President Obama -- having no doubt practiced so he had his rhythm right, which may explain why he began speaking over Chief Justice Roberts while Roberts was still saying "I, Barack Hussein Obama, do solemnly swear" -- knew exactly what he wanted to sound like. There's been a little debate who is to blame in botching the Oath by putting the word "faithfully" in the wrong place, and how bad a gaffe was suffered in the ensuing moments. What we bargain for when we elect a President is to hear this in advance:
I do solemnly swear (or affirm) that I will faithfully execute the office of President of the United States, and will to the best of my ability preserve, protect, and defend the Constitution of the United States.United States Constitution, Art. II §1
What we got was Roberts starting thusly: "I, Barack Hussein Obama do solemnly swear --" but Obama, hearing the pause after "Obama" and before "do solemnly swear" as an invitation to begin repeating after Roberts, began speaking over Roberts. And I think it's there that Roberts got flustered and dropped "faithfully" from his next recital. There's no question Roberts missed it -- everyone has a tape and you can follow the links above, too -- but that's just where the fun begins.
Obama, just having learned a lesson about dancing with a new partner in public (they might have thought to practice together in advance, no?), followed where he was led. He continued to repeat what Roberts said ... until he hit the point Roberts had dropped the word "faithfully". Obama's pause seemed like it might be an invitation for Roberts to try again, but in light of subsequent events was likely an awkward what do I do pause. For when Roberts repeated it for Obama with the word faithfully in the right place (forgetting this time, I think, the word "execute" -- this wasn't getting much better, but thank Goodness it's short, right?), Obama repeated the oath as originally recited to him, with faithfully at the end of the clause rather than next to the verb.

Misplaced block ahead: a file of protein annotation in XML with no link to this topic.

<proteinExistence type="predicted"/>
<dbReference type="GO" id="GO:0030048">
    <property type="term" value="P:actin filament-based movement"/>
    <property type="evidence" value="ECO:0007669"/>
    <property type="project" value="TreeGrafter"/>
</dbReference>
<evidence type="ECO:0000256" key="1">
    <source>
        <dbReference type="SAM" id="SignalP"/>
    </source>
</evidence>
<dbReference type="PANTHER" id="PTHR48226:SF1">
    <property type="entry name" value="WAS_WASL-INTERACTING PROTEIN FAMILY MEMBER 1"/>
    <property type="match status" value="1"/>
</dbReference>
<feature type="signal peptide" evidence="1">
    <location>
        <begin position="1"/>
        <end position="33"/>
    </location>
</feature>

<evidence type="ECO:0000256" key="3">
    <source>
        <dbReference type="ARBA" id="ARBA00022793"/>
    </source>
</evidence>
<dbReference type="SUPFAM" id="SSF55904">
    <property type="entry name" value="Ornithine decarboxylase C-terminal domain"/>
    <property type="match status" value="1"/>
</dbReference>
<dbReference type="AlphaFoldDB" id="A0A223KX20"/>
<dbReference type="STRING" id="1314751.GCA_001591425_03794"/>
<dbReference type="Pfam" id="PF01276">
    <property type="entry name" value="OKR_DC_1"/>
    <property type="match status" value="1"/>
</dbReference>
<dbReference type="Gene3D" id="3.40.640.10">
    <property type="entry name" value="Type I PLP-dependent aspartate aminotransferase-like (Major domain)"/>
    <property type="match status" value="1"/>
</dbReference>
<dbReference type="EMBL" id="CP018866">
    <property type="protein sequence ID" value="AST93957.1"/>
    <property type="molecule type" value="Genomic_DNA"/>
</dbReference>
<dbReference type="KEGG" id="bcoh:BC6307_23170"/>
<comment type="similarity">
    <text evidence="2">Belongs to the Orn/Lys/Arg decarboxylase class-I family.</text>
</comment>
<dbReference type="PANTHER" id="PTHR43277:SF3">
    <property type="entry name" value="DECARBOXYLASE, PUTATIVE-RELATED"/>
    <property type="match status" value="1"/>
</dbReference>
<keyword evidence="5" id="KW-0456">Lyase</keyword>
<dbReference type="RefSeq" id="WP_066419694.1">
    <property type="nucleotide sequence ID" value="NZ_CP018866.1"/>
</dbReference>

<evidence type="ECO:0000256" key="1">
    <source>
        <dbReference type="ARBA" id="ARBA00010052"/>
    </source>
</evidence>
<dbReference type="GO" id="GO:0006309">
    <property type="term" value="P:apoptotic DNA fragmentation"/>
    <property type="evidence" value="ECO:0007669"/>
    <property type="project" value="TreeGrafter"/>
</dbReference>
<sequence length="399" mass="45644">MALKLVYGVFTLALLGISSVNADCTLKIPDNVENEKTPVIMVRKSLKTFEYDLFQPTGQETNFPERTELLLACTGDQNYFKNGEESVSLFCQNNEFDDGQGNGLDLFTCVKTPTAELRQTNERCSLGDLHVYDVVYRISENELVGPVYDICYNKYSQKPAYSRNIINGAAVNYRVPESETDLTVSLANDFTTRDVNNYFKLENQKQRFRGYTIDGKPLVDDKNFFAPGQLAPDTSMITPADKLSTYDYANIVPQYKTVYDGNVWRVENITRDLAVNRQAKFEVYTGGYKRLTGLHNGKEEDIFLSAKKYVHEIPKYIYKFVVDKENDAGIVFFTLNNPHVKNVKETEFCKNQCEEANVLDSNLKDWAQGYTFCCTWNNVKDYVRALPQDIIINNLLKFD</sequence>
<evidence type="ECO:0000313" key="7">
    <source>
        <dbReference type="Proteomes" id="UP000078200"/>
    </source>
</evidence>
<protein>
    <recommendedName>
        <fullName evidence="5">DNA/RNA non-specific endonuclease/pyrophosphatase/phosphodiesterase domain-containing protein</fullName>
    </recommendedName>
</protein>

(Now, some nutballs will seize on this to say Obama isn't the President until he says it right. Whatever effect Article II Section 1's oath requirement might have had before the adoption of the Twentieth Amendment may be an interesting academic exercise to argue, but the Constitution as it now stands is clear. The incoming president's term begins at noon on January 20 following the election. Period.)
NPR had a nice comment on this: each trying politely to accommodate the other showed the world what good manners were possible even among adversaries (Roberts received Obama's "no" vote during Roberts' confirmation to his lifelong office). NPR's take was that both men ended up trying to follow the other when it became clear they weren't working well together.
The good news is that the next time this oath is administered, whomever stands before Roberts will be forewarned not to step on Roberts' lines, and Roberts will have had the practice not to botch it.
The Jaded Consumer thus argues that the future is better secured by small failures that give notice of the need for remedy. Further, we have a little window into Obama and his Chief Justice before the term gets underway. We will have years to pick apart genuine policy gripes and judgment lapses either may commit. But here, at the outset, we have one reassurance that should soften the blow of what must inevitably come later:
Their hearts were in the right place.